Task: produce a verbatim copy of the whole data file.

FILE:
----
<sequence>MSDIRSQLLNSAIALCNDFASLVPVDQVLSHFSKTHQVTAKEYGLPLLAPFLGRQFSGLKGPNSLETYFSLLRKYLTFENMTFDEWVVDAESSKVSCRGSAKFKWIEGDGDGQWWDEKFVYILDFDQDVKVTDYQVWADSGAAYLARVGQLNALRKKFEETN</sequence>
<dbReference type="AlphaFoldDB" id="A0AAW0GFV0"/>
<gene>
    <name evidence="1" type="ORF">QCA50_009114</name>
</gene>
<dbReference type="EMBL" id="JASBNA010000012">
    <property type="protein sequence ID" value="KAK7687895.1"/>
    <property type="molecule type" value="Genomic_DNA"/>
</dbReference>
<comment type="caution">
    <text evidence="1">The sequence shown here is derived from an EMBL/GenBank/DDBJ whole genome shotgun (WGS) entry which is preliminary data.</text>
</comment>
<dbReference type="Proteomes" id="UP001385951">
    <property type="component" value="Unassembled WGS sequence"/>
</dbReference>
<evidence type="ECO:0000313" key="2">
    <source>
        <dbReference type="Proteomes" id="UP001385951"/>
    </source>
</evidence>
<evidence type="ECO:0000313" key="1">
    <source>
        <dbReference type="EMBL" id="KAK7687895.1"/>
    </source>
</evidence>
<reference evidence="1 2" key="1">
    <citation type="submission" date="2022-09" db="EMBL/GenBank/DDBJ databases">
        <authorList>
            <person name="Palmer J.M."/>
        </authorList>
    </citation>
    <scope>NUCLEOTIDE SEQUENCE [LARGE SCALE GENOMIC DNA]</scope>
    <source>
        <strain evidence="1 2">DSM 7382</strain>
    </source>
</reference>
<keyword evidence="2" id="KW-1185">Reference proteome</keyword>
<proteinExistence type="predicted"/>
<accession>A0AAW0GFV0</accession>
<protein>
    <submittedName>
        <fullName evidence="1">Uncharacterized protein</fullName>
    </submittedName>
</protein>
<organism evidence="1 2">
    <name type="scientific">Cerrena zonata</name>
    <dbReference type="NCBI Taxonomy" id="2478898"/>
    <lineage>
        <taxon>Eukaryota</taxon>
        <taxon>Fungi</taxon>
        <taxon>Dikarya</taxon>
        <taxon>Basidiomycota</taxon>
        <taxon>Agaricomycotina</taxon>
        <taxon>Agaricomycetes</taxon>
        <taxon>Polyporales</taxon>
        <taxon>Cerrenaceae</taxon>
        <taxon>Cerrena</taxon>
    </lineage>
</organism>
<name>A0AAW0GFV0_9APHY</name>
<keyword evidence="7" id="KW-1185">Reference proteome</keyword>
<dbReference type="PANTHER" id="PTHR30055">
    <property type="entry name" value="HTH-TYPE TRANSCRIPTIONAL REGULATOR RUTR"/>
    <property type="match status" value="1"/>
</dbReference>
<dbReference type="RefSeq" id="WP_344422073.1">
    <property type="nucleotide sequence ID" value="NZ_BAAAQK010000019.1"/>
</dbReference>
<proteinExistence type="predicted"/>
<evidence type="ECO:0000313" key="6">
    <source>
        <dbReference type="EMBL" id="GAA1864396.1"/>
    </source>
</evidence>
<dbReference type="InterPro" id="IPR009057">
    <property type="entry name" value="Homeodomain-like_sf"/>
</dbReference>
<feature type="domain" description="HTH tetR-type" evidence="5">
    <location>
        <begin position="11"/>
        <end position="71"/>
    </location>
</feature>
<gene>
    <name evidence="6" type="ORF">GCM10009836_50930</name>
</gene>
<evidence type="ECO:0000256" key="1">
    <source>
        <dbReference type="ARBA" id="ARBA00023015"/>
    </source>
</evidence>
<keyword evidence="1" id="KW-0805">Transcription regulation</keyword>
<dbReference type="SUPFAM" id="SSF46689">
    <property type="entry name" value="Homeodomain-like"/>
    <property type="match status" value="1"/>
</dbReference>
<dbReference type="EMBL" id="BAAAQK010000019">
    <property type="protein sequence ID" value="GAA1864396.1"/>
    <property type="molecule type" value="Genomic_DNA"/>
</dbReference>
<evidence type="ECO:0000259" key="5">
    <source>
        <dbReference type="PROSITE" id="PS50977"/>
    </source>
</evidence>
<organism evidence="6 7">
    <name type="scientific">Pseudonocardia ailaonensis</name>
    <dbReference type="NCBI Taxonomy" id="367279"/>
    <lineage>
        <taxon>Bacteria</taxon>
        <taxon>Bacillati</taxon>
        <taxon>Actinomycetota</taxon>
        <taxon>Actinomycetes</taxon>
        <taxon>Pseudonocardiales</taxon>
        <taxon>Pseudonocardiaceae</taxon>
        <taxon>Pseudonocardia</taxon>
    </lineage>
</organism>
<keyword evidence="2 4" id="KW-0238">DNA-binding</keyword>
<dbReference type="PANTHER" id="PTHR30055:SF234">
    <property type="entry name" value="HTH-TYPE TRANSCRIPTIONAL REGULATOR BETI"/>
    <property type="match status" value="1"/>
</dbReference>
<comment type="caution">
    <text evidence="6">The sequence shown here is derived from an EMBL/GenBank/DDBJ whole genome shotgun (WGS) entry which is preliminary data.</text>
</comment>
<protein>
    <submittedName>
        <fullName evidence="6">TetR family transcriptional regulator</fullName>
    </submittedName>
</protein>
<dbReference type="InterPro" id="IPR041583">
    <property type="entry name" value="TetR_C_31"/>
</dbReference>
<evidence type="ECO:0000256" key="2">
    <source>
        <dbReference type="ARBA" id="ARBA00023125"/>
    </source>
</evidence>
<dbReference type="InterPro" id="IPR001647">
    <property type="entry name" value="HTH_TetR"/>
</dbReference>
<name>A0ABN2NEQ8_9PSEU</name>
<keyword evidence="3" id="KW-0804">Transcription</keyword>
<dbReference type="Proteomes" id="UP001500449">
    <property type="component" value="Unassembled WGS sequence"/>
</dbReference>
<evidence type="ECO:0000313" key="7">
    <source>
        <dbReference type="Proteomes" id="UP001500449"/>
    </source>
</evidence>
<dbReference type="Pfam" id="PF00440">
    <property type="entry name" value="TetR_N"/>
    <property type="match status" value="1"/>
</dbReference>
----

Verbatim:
<sequence>MSDIRSQLLNSAIALCNDFASLVPVDQVLSHFSKTHQVTAKEYGLPLLAPFLGRQFSGLKGPNSLETYFSLLRKYLTFENMTFDEWVVDAESSKVSCRGSAKFKWIEGDGDGQWWDEKFVYILDFDQDVKVTDYQVWADSGAAYLARVGQLNALRKKFEETN</sequence>
<dbReference type="AlphaFoldDB" id="A0AAW0GFV0"/>
<gene>
    <name evidence="1" type="ORF">QCA50_009114</name>
</gene>
<dbReference type="EMBL" id="JASBNA010000012">
    <property type="protein sequence ID" value="KAK7687895.1"/>
    <property type="molecule type" value="Genomic_DNA"/>
</dbReference>
<comment type="caution">
    <text evidence="1">The sequence shown here is derived from an EMBL/GenBank/DDBJ whole genome shotgun (WGS) entry which is preliminary data.</text>
</comment>
<dbReference type="Proteomes" id="UP001385951">
    <property type="component" value="Unassembled WGS sequence"/>
</dbReference>
<evidence type="ECO:0000313" key="2">
    <source>
        <dbReference type="Proteomes" id="UP001385951"/>
    </source>
</evidence>
<evidence type="ECO:0000313" key="1">
    <source>
        <dbReference type="EMBL" id="KAK7687895.1"/>
    </source>
</evidence>
<reference evidence="1 2" key="1">
    <citation type="submission" date="2022-09" db="EMBL/GenBank/DDBJ databases">
        <authorList>
            <person name="Palmer J.M."/>
        </authorList>
    </citation>
    <scope>NUCLEOTIDE SEQUENCE [LARGE SCALE GENOMIC DNA]</scope>
    <source>
        <strain evidence="1 2">DSM 7382</strain>
    </source>
</reference>
<keyword evidence="2" id="KW-1185">Reference proteome</keyword>
<proteinExistence type="predicted"/>
<accession>A0AAW0GFV0</accession>
<protein>
    <submittedName>
        <fullName evidence="1">Uncharacterized protein</fullName>
    </submittedName>
</protein>
<organism evidence="1 2">
    <name type="scientific">Cerrena zonata</name>
    <dbReference type="NCBI Taxonomy" id="2478898"/>
    <lineage>
        <taxon>Eukaryota</taxon>
        <taxon>Fungi</taxon>
        <taxon>Dikarya</taxon>
        <taxon>Basidiomycota</taxon>
        <taxon>Agaricomycotina</taxon>
        <taxon>Agaricomycetes</taxon>
        <taxon>Polyporales</taxon>
        <taxon>Cerrenaceae</taxon>
        <taxon>Cerrena</taxon>
    </lineage>
</organism>
<name>A0AAW0GFV0_9APHY</name>
<keyword evidence="7" id="KW-1185">Reference proteome</keyword>
<dbReference type="PANTHER" id="PTHR30055">
    <property type="entry name" value="HTH-TYPE TRANSCRIPTIONAL REGULATOR RUTR"/>
    <property type="match status" value="1"/>
</dbReference>
<dbReference type="RefSeq" id="WP_344422073.1">
    <property type="nucleotide sequence ID" value="NZ_BAAAQK010000019.1"/>
</dbReference>
<proteinExistence type="predicted"/>
<evidence type="ECO:0000313" key="6">
    <source>
        <dbReference type="EMBL" id="GAA1864396.1"/>
    </source>
</evidence>
<dbReference type="InterPro" id="IPR009057">
    <property type="entry name" value="Homeodomain-like_sf"/>
</dbReference>
<feature type="domain" description="HTH tetR-type" evidence="5">
    <location>
        <begin position="11"/>
        <end position="71"/>
    </location>
</feature>
<gene>
    <name evidence="6" type="ORF">GCM10009836_50930</name>
</gene>
<evidence type="ECO:0000256" key="1">
    <source>
        <dbReference type="ARBA" id="ARBA00023015"/>
    </source>
</evidence>
<keyword evidence="1" id="KW-0805">Transcription regulation</keyword>
<dbReference type="SUPFAM" id="SSF46689">
    <property type="entry name" value="Homeodomain-like"/>
    <property type="match status" value="1"/>
</dbReference>
<dbReference type="EMBL" id="BAAAQK010000019">
    <property type="protein sequence ID" value="GAA1864396.1"/>
    <property type="molecule type" value="Genomic_DNA"/>
</dbReference>
<evidence type="ECO:0000259" key="5">
    <source>
        <dbReference type="PROSITE" id="PS50977"/>
    </source>
</evidence>
<organism evidence="6 7">
    <name type="scientific">Pseudonocardia ailaonensis</name>
    <dbReference type="NCBI Taxonomy" id="367279"/>
    <lineage>
        <taxon>Bacteria</taxon>
        <taxon>Bacillati</taxon>
        <taxon>Actinomycetota</taxon>
        <taxon>Actinomycetes</taxon>
        <taxon>Pseudonocardiales</taxon>
        <taxon>Pseudonocardiaceae</taxon>
        <taxon>Pseudonocardia</taxon>
    </lineage>
</organism>
<keyword evidence="2 4" id="KW-0238">DNA-binding</keyword>
<dbReference type="PANTHER" id="PTHR30055:SF234">
    <property type="entry name" value="HTH-TYPE TRANSCRIPTIONAL REGULATOR BETI"/>
    <property type="match status" value="1"/>
</dbReference>
<comment type="caution">
    <text evidence="6">The sequence shown here is derived from an EMBL/GenBank/DDBJ whole genome shotgun (WGS) entry which is preliminary data.</text>
</comment>
<protein>
    <submittedName>
        <fullName evidence="6">TetR family transcriptional regulator</fullName>
    </submittedName>
</protein>
<dbReference type="InterPro" id="IPR041583">
    <property type="entry name" value="TetR_C_31"/>
</dbReference>
<evidence type="ECO:0000256" key="2">
    <source>
        <dbReference type="ARBA" id="ARBA00023125"/>
    </source>
</evidence>
<dbReference type="InterPro" id="IPR001647">
    <property type="entry name" value="HTH_TetR"/>
</dbReference>
<name>A0ABN2NEQ8_9PSEU</name>
<keyword evidence="3" id="KW-0804">Transcription</keyword>
<dbReference type="Proteomes" id="UP001500449">
    <property type="component" value="Unassembled WGS sequence"/>
</dbReference>
<evidence type="ECO:0000313" key="7">
    <source>
        <dbReference type="Proteomes" id="UP001500449"/>
    </source>
</evidence>
<dbReference type="Pfam" id="PF00440">
    <property type="entry name" value="TetR_N"/>
    <property type="match status" value="1"/>
</dbReference>